Restoring the balance between stuff and things in scene understanding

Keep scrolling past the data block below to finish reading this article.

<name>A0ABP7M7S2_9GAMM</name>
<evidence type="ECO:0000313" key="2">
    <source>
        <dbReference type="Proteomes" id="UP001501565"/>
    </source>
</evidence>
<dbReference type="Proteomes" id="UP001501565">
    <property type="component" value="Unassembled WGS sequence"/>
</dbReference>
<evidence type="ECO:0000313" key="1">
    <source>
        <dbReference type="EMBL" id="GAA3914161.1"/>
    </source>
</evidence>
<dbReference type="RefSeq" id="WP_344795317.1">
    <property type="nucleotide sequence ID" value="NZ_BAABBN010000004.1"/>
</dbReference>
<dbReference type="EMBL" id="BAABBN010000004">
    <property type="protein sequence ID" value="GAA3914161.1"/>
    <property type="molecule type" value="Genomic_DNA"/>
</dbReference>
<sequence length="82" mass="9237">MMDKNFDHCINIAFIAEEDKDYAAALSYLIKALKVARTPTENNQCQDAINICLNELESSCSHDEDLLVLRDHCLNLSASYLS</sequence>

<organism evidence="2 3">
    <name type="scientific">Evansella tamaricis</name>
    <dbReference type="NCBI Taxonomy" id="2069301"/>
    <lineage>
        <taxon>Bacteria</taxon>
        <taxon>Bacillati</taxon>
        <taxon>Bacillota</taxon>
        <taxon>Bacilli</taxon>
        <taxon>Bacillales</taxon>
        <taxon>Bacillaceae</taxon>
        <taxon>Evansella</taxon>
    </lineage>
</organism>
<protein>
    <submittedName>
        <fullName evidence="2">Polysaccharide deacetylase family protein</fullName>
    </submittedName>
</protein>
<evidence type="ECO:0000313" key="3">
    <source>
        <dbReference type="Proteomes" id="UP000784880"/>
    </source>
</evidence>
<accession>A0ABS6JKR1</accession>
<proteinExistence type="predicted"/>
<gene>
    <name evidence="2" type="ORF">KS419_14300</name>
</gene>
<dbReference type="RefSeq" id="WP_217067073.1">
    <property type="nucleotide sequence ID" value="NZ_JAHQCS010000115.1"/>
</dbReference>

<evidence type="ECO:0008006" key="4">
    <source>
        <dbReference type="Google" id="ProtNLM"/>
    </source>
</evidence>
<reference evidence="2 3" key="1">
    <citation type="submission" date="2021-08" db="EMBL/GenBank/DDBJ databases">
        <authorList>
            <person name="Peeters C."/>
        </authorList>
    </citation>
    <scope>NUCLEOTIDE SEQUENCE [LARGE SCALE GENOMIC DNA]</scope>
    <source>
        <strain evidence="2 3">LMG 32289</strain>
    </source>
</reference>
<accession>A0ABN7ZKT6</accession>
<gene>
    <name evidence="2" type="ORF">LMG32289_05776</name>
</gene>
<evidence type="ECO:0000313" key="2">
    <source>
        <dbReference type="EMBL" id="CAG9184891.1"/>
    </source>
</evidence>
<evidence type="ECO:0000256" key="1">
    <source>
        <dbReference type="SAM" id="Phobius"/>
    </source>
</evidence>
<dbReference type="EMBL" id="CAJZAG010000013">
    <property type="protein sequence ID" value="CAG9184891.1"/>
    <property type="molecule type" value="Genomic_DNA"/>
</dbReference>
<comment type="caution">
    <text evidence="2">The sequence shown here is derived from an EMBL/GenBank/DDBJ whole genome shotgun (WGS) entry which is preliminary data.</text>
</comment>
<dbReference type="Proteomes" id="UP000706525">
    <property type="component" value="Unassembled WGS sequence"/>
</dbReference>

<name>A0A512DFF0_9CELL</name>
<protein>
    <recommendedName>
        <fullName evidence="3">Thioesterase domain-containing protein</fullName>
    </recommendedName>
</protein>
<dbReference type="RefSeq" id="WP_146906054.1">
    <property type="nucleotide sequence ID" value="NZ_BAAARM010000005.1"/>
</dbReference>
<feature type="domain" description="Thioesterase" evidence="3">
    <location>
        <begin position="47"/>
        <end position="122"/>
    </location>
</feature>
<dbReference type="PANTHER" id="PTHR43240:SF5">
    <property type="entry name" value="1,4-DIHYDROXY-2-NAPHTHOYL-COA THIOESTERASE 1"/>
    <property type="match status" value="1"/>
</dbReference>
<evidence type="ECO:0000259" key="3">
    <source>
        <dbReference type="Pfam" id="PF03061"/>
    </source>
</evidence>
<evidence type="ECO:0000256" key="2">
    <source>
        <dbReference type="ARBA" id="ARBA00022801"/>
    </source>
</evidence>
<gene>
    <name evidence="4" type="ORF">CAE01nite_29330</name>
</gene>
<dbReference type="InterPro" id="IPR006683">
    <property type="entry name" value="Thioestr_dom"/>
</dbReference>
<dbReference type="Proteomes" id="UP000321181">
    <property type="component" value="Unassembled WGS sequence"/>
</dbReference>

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Scene understanding is a central field in computer vision that attempts to detect objects in a scene and reason about their spatial, functional and semantic relations. While many works focus on things (objects with a well-defined shape), less attention has been given to stuff classes (amorphous background regions). However, stuff classes are important as they allow to explain many aspects of an image, including the scene type, thing classes likely to be present and physical attributes of all objects in the scene. The goal of this thesis is to restore the balance between stuff and things in scene understanding. In particular, we investigate how the recognition of stuff differs from things and develop methods that are suitable to deal with both. We use stuff to find things and annotate a large-scale dataset to study stuff and things in context. First, we present two methods for semantic segmentation of stuff and things. Most methods require manual class weighting to counter imbalanced class frequency distributions, particularly on datasets with stuff and thing classes. We develop a novel joint calibration technique that takes into account class imbalance, class competition and overlapping regions by calibrating for the pixel-level evaluation criterion. The second method shows how to unify the advantages of region-based approaches (accurately delineated object boundaries) and fully convolutional approaches (end-to-end training). Both are combined in a universal framework that is equally suitable to deal with stuff and things. Second, we propose to help weakly supervised object localization for classes where location annotations are not available, by transferring things and stuff knowledge from a source set with available annotations. This is particularly important if we want to scale scene understanding to real-world applications with thousands of classes, without having to exhaustively annotate millions of images. Finally, we present COCO-Stuff – the largest existing dataset with dense stuff and thing annotations. Existing datasets are much smaller and were made with expensive polygon-based annotation. We use a very efficient stuff annotation protocol to densely annotate 164K images. Using this new dataset, we provide a detailed analysis of the dataset and visualize how stuff and things co-occur spatially in an image. We revisit the question whether stuff or things are easier to detect and which is more important based on visual and linguistic analysis.